Indoor air pollution

What causes poor indoor air quality?

The quality of the air we breathe indoors is affected by many things. On this page we explore the most common causes of indoor air pollution and how you can avoid them.

The air indoors can be affected by:

The air indoors can also be affected by how a building is ventilated, room temperature, damp and condensation, and pollution that has come indoors from outside. Many people also experience allergies to things in their home such as dust mites and their pets. 


Can the chemicals in cleaning products affect my lungs? 

We use a wide range of household chemicals every day to clean and decorate our homes. These products can contain chemicals sometimes called VOCs - volatile organic compounds. Other cleaning products may contain bleach or ammonia.

VOCs evaporate into the air when we use them or sometimes even while they’re being stored. Products with fragrances such as citrus and pine can react when they are released into the air, forming new chemicals.  Some examples of VOCs are acetone, xylene and formaldehyde. It’s a good idea to avoid breathing in too many VOCs.

More rigorous research is needed before we can be certain about the effects of breathing in these chemicals in our homes. About half of studies suggest that being exposed to these chemicals increases your risk of developing an allergy or asthma.

One study recently found that women who clean at home or work have also been found to have an increased decline in their lung function.

If you use irritating cleaning products, such as those based on bleach, particularly if you apply them with a spray, you may get respiratory irritation and symptoms if you have a long-term lung disease. Studies have also found that if you use these products over a number of years it may cause asthma.

Formaldehyde is a VOC. You can sometimes find formaldehyde in carpets, furniture, shelving and flooring. It can irritate your lungs. This can be why some people say the smell of a new sofa or soft furnishing sets off their allergies or makes their asthma worse.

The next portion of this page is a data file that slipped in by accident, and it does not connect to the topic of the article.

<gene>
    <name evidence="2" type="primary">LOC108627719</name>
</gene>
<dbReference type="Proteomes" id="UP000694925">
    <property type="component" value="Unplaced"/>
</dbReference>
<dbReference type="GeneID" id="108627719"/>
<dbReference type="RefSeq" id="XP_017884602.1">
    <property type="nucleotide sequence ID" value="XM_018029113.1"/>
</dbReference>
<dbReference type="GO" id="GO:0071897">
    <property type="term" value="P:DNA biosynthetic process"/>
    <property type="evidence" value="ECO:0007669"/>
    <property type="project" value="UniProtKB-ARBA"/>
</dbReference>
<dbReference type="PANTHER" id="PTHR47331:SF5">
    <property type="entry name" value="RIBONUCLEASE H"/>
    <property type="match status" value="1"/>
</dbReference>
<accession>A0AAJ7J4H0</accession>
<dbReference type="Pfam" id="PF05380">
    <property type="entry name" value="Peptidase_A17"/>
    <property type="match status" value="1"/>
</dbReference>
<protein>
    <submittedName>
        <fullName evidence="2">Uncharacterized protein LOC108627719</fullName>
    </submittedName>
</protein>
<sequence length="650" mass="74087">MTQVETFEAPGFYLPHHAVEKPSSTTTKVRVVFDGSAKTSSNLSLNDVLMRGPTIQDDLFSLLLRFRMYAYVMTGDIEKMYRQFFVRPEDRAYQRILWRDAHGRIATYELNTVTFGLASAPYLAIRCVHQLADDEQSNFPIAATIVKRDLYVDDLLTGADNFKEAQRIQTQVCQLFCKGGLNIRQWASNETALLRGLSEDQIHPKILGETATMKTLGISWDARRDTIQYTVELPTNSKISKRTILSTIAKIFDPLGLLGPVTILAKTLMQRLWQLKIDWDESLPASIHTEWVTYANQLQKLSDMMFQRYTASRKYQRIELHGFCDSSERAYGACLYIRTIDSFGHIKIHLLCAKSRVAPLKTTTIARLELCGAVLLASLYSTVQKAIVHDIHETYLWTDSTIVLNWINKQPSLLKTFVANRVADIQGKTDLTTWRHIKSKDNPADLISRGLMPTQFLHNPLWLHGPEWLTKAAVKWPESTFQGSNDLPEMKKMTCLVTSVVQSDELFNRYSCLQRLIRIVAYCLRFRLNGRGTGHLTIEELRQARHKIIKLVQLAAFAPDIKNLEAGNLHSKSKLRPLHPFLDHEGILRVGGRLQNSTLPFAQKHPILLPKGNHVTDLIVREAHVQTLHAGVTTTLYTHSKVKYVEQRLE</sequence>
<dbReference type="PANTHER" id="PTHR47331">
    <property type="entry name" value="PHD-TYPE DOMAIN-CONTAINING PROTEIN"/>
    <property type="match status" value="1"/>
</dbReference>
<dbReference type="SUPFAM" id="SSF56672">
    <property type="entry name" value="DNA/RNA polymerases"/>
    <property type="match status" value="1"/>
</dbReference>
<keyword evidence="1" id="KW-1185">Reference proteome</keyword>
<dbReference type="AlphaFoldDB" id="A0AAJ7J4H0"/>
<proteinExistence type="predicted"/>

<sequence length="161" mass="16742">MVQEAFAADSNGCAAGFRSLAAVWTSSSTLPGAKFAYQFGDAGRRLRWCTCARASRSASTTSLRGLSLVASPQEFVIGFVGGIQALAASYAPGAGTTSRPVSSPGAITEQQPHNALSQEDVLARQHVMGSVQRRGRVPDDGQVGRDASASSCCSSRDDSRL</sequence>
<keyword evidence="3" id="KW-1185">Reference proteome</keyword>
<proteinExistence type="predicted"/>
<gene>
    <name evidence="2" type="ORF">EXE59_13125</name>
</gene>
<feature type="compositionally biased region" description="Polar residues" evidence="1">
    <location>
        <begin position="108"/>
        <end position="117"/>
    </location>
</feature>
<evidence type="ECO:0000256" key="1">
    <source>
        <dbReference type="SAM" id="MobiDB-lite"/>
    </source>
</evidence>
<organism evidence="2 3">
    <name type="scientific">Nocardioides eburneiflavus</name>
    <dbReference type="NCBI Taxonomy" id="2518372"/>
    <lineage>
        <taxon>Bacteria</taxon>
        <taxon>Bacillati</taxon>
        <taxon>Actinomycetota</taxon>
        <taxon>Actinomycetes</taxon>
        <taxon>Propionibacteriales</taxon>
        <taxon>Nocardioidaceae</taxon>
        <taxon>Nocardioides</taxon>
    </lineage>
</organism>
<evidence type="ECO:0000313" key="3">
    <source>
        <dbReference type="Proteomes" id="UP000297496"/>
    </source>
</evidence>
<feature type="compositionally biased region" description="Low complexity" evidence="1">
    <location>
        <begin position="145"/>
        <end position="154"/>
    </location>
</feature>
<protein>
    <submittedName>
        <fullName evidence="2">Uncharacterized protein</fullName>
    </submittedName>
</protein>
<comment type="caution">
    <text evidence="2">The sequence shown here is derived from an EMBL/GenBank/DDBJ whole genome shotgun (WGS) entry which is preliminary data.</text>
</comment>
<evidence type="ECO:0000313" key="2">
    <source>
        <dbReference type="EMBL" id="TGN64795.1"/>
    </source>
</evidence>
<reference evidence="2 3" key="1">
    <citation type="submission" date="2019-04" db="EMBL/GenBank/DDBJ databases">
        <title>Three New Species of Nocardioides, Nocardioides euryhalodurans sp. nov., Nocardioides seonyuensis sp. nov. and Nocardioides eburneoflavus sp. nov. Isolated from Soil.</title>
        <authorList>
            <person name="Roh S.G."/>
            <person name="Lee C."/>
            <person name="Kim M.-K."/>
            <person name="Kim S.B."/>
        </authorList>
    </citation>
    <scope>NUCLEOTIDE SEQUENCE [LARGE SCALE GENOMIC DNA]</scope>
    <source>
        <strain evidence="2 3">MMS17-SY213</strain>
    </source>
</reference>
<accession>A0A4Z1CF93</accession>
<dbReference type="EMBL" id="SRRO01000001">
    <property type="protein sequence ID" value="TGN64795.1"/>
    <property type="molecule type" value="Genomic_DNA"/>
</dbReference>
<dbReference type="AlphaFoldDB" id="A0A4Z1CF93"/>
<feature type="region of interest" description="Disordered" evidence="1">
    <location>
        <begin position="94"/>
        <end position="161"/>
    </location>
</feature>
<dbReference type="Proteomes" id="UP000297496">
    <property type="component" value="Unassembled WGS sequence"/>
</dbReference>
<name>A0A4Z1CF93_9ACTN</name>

If this applies to you, try to avoid products containing formaldehyde. Products containing formaldehyde should be clearly labelled under EU regulations.

Where can I find VOCs?

You’ll find these chemicals in cleaning and DIY products, such as:

  • detergents
  • furniture polish
  • air fresheners
  • carpet cleaners
  • oven cleaners
  • pesticides and fungicides
  • paints and paint strippers
  • varnishes
  • glues

What can I do to avoid cleaning products with VOCs?

If you believe the chemicals you use in your home affect your health, there are a few things you can do.

  • Consider other ways of cleaning. The best way to avoid coming into contact with chemicals found in cleaning products is not to use them. If you can, use a damp cloth to clean instead.
  • Avoid chemical-heavy products. Look for products that are labelled allergy friendly, as these have lower levels of volatile chemicals and are usually fragrance-free.
  • Investigate using ‘natural’ paints. But be aware paints advertised as water-based or low VOC may still contain hazardous chemicals.
  • Avoid sprays. When possible, use solid or liquid cleaning products rather than sprays. Sprays get into the air, which means you can breathe them in more easily and they can get further down into your airways. If you think the smell of cleaning products triggers your symptoms, go for unscented products.
  • Ventilate your home. Always open a window when you are cleaning or decorating to make sure there is plenty of ventilation.
  • Bear young children in mind. Babies and very young children are more affected by chemical emissions than adults.
  • Read the label. Finally, always remember to follow advice on the labels of products about how to use them safely. Dispose of partly-used containers through your local recycling centre.

How does heating and cooking affect indoor air quality?

Cookers, heaters, stoves and open fires can release pollutants into your home.

Remember that inhaling any smoke is harmful. 

Heating and cooking can release two types of pollutants:

  • particulate matter (PM) – microscopic particles of dust and dirt in the air
  • gases – carbon monoxide, nitrogen oxides, sulphur dioxide

Exposure to these pollutants can lead to lung and heart disease. 

Once these pollutants are in your home, it’s essential to air your home with fresh air from the outside to dilute and remove them. That’s why gas heaters and cookers that have a flue, chimney, or other kind of vent that allows the polluted air out of your home, are better for lung health. Chimneys from solid fuel stoves and fireplaces need to be cleaned and swept regularly by a registered sweep. If this isn’t done devices become less efficient and carbon monoxide can build up.

Burning wood and coal

Burning wood and coal in a stove or on an open fire releases particulate matter. This can irritate your nose and throat, giving you a cough or breathing problems. It also causes early deaths from lung and heart disease.